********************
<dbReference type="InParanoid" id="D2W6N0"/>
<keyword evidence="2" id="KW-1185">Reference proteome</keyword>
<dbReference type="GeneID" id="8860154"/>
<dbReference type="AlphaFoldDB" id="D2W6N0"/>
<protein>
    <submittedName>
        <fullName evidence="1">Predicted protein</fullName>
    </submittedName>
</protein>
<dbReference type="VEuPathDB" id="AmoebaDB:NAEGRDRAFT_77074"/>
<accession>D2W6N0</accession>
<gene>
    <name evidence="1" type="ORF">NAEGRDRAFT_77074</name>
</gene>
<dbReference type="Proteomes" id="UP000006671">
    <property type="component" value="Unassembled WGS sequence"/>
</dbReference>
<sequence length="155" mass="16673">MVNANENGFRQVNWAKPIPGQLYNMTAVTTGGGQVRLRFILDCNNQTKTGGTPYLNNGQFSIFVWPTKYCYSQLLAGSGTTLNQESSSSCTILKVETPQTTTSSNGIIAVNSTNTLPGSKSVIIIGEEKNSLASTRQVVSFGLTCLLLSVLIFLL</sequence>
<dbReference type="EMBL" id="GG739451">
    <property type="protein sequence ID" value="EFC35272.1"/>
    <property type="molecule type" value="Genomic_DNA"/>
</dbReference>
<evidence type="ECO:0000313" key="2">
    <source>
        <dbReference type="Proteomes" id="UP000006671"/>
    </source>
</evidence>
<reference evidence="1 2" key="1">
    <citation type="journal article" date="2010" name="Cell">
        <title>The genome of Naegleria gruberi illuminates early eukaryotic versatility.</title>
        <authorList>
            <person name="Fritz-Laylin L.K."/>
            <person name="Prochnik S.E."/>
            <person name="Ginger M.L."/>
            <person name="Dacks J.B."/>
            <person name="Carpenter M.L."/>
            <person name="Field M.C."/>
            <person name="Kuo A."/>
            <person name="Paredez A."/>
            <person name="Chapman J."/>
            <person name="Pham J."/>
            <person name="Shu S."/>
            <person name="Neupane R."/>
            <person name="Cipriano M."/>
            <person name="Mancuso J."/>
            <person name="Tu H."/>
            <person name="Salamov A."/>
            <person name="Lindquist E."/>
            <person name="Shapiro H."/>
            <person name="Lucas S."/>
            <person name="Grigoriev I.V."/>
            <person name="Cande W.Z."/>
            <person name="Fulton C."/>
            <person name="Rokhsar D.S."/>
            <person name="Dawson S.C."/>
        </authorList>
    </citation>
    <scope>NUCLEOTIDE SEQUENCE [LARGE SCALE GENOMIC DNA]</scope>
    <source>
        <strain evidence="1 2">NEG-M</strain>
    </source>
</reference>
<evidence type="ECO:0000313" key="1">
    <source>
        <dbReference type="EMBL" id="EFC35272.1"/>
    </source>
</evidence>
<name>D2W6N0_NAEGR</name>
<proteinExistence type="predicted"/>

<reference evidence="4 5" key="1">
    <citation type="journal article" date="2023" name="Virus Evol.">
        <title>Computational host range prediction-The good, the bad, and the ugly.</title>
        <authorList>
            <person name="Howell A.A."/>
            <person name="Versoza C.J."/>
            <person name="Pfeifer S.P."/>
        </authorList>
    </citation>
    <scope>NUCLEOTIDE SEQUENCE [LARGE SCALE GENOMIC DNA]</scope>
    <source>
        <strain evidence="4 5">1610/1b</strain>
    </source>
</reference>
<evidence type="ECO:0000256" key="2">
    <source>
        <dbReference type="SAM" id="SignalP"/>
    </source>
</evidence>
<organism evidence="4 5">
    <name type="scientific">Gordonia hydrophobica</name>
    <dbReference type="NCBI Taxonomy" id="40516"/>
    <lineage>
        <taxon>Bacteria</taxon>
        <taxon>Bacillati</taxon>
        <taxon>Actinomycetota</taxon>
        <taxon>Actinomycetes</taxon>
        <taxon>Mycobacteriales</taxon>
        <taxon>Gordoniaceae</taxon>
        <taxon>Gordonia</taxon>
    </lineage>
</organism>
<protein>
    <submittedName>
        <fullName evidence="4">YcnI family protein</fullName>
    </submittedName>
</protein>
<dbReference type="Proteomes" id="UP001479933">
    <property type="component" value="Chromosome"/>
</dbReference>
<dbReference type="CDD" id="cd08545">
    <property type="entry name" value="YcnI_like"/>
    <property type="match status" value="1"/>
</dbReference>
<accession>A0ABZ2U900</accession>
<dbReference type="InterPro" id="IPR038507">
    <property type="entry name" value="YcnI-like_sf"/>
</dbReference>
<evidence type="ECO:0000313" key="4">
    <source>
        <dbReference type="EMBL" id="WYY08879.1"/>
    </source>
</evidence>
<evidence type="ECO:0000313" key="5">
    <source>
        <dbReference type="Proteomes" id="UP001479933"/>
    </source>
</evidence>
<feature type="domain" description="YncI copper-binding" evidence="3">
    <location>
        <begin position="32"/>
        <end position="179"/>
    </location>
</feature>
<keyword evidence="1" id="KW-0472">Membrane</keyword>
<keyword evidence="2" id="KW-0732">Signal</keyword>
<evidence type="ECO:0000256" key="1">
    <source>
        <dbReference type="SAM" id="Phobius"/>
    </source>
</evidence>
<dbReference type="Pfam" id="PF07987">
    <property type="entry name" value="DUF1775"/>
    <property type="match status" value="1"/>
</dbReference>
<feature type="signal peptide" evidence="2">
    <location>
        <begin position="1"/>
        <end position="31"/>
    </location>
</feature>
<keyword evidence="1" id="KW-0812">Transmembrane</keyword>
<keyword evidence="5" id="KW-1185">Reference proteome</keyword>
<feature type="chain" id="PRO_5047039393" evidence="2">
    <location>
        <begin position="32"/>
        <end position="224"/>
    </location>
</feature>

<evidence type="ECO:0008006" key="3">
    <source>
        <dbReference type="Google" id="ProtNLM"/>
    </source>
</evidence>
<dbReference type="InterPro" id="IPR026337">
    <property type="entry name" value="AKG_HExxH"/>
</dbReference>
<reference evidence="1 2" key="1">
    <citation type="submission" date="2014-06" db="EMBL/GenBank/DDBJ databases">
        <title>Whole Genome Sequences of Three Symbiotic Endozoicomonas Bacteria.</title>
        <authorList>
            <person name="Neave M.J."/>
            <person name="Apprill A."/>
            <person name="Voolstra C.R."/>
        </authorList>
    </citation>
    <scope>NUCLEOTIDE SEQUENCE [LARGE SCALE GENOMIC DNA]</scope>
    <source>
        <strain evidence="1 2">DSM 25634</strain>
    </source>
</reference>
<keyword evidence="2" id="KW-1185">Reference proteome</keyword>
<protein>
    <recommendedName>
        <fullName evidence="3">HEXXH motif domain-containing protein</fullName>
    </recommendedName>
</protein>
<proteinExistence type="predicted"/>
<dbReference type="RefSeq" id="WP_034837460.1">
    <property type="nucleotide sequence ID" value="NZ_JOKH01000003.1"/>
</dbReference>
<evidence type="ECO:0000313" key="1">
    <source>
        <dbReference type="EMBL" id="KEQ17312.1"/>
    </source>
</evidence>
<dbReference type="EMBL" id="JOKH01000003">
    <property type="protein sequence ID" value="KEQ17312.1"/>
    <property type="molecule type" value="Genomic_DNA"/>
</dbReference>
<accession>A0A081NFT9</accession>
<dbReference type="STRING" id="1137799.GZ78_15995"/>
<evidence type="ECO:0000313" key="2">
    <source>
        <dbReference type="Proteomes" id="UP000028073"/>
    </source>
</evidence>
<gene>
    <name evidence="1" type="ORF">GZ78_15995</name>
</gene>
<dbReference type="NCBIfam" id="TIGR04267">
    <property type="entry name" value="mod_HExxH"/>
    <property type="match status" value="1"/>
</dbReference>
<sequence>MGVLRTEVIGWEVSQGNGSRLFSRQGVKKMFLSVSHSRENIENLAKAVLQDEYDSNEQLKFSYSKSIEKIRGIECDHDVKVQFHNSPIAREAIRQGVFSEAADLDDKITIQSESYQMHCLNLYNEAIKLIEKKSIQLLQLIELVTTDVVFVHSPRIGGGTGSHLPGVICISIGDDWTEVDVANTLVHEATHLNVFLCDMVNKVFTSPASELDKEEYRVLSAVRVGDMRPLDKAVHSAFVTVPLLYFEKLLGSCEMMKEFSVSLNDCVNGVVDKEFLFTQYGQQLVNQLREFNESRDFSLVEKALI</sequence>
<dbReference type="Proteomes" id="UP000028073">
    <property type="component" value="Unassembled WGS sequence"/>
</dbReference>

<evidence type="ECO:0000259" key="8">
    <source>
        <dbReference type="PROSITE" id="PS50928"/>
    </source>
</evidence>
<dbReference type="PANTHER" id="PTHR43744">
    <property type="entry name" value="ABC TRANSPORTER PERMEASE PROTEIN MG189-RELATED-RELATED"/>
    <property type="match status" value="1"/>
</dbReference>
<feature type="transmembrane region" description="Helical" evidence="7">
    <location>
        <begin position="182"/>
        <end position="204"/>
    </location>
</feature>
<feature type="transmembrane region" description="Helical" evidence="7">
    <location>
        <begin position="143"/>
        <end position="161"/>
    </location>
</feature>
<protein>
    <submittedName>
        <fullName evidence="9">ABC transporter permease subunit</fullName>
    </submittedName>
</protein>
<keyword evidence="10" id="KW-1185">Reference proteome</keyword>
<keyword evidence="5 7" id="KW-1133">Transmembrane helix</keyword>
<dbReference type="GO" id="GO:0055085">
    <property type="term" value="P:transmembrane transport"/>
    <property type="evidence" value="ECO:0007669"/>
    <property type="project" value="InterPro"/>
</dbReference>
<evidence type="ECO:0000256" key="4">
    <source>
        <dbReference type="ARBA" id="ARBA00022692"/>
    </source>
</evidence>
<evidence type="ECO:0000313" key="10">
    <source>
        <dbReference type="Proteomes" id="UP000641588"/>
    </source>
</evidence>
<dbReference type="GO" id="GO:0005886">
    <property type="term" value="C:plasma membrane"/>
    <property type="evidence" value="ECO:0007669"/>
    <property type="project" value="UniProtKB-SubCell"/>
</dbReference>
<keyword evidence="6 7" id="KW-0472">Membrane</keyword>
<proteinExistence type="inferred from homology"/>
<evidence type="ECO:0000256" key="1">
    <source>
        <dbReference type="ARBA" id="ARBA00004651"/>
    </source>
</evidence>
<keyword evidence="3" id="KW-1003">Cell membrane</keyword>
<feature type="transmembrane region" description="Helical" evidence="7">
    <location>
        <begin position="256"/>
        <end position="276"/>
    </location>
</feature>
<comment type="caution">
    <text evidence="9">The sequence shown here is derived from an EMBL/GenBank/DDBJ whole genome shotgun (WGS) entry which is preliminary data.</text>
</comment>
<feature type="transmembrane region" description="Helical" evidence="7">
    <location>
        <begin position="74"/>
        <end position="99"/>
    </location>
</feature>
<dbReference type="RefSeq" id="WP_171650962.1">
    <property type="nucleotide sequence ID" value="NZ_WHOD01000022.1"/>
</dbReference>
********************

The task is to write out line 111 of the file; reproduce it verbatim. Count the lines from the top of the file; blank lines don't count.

    <property type="entry name" value="YcnI_like"/>